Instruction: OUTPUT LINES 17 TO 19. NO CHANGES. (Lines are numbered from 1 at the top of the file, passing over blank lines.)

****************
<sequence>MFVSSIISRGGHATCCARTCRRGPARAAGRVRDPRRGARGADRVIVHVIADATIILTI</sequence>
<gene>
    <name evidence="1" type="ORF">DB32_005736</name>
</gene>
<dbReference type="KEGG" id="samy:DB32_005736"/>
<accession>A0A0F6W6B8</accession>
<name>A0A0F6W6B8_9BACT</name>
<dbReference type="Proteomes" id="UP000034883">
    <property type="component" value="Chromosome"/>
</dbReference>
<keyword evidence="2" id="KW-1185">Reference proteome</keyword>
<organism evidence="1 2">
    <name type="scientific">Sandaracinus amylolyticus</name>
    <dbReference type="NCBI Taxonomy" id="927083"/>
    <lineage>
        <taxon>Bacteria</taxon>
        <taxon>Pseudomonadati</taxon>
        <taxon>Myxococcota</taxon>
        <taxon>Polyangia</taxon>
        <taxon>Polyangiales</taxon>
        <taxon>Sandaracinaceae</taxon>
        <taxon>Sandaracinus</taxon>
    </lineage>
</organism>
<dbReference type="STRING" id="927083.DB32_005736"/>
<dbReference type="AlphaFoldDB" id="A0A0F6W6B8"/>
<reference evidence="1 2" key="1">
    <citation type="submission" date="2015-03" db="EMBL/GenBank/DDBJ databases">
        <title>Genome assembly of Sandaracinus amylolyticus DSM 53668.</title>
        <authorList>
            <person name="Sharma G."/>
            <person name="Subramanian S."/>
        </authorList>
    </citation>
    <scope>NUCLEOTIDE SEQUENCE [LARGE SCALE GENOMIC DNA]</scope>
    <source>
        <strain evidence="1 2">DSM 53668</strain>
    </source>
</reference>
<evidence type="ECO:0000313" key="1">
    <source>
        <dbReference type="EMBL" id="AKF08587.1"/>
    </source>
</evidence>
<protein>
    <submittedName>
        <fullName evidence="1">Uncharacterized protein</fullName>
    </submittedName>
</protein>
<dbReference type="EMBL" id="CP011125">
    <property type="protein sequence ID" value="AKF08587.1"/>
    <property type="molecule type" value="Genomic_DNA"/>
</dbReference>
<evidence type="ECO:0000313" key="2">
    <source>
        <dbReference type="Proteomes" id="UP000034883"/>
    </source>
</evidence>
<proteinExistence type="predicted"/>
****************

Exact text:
        <taxon>Pseudomonadati</taxon>
        <taxon>Myxococcota</taxon>
        <taxon>Polyangia</taxon>